The City of Niagara Falls has set aside money to help fund a study that will determine whether a new downtown event center or arena might be in the Cataract City's interest.
The city's $50,000 allocation for the study matches similar amounts provided by State Senator Robert Ortt's office and the Niagara County Legislature.
Niagara Falls currently has the Conference & Event Center, built to replace the convention center it once had, before the latter was acquired by the Seneca Nation to become its casino. City officials praised the conference center for its amenities but some say that is too small to hold the major attractions that would attract the rising number of tourists coming to Niagara Falls.
"We've a conference center which is beautiful and it's good for conferences, but we have nothing to put in good, big events," said Niagara Falls Councilman Kenny Tompkins. "You know, bringing in a big name concert. We used to have rodeos and tractor pulls and basketball games and wrestling. We don't have an area big enough for that at this stage."
The former Convention Center hosted numerous large events. Elvis Presley and Bob Dylan performed there in the 1970s. Niagara University men's college basketball staged a major upset of then-number one St. John's in the mid 1980s. Circuses and other events visited the venue. But critics said the building was too big for a city of that size and current mayor Paul Dyster adds that it was very expensive to maintain.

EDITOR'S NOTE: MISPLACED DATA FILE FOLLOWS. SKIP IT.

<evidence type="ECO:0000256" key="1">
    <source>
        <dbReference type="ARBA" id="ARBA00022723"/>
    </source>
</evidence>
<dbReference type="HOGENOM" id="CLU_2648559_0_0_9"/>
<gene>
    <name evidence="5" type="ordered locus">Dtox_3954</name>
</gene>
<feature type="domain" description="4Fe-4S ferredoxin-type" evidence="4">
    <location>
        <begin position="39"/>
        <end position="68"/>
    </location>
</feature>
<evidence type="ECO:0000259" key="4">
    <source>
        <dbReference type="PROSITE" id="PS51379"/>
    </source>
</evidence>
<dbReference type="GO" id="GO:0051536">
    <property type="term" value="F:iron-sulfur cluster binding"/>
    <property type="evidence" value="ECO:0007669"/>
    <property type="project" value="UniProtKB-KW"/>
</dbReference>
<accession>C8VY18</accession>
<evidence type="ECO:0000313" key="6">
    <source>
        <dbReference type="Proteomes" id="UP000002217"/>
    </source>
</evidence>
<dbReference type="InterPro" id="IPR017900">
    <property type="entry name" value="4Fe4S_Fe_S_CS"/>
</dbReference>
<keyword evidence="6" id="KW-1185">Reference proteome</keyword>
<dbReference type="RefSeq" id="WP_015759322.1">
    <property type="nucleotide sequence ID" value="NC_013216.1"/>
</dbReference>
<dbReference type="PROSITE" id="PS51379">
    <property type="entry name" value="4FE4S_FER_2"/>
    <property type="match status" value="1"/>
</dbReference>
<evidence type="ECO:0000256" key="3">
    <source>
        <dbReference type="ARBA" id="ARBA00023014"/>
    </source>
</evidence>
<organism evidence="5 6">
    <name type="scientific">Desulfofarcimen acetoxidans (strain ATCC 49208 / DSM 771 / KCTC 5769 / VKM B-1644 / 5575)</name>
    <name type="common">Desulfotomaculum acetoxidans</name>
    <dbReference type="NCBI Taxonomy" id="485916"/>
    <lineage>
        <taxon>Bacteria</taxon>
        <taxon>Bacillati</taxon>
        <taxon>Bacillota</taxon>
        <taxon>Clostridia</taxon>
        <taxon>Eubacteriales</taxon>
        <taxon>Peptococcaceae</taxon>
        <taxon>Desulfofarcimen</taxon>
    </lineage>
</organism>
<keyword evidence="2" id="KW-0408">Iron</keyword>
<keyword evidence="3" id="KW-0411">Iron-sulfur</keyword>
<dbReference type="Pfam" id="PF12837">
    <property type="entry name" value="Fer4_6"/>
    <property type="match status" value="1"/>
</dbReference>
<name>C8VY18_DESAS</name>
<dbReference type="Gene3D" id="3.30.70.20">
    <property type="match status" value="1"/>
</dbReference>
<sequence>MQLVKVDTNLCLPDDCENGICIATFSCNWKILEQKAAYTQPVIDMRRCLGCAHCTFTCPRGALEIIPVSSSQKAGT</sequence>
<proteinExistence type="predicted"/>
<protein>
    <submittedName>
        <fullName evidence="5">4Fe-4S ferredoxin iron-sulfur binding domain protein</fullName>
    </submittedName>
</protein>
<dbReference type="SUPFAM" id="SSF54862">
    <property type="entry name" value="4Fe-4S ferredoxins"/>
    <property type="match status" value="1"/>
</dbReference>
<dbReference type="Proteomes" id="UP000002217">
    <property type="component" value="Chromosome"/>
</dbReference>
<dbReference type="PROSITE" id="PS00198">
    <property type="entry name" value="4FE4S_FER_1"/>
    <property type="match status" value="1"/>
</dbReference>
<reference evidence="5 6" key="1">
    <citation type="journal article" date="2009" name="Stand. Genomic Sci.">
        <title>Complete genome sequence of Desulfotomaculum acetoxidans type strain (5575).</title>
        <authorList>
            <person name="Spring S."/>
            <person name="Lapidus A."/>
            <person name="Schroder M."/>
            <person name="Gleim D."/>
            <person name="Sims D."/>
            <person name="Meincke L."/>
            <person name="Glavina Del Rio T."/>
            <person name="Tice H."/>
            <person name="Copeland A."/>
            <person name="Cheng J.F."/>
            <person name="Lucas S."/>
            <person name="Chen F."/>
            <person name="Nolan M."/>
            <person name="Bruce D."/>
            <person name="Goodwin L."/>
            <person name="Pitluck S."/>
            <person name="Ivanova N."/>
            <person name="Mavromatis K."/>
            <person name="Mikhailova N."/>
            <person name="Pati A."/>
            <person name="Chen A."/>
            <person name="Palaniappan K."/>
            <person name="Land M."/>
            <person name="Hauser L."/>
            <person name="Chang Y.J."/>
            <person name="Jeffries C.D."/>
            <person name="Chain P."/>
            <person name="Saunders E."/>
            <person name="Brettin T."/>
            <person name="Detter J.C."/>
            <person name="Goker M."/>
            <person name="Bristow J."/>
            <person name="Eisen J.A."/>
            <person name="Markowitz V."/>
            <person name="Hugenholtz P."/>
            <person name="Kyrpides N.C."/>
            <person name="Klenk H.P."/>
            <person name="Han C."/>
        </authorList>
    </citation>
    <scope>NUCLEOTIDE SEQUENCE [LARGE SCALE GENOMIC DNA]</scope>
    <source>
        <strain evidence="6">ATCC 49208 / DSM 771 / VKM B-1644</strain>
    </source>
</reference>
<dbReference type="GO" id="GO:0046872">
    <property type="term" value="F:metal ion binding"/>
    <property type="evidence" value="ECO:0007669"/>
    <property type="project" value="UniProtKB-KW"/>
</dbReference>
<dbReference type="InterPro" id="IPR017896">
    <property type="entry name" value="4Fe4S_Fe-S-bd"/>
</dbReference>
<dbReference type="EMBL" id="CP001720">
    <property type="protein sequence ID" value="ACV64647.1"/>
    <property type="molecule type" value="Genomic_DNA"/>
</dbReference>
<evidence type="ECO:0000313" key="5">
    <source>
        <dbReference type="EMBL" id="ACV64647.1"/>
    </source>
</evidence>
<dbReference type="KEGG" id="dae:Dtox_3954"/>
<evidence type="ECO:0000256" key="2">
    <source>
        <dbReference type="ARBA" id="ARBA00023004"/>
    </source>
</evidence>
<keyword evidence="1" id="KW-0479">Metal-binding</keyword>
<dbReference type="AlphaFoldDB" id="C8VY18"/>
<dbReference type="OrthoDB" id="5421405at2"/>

It's why he supports the idea of a study. He says while tourist numbers and hotel stock are rising, and the city moves forward with numerous plans to build new attractions, it's important to find out whether the city could afford to build a new larger venue.
"It cost us roughly $1.2 million a year net to operate," Dyster said about the former convention site. "This is not something one should venture into without doing a feasibility study."
Councilman Tompkins said a new event center or arena, which he told WBFO was first brought up as a what-if by the Niagara County Building Trades Council, would not necessarily be just for the city. The study, he suggested, might also determine whether it should be a county, state or privately run venue. Like Dyster, Tompkins is willing to spend $50,000 now to learn whether spending millions more in the future is really a good idea.
"This is a smart way to do business," he said. "The smart way to do business is to make sure it's warranted, to make sure that it has a very good chance of succeeding before you go ahead. What do figure a convention center is going to cost? Ten million? Twenty million? That's a lot of money."
A timeline for completion of the study was not yet determined.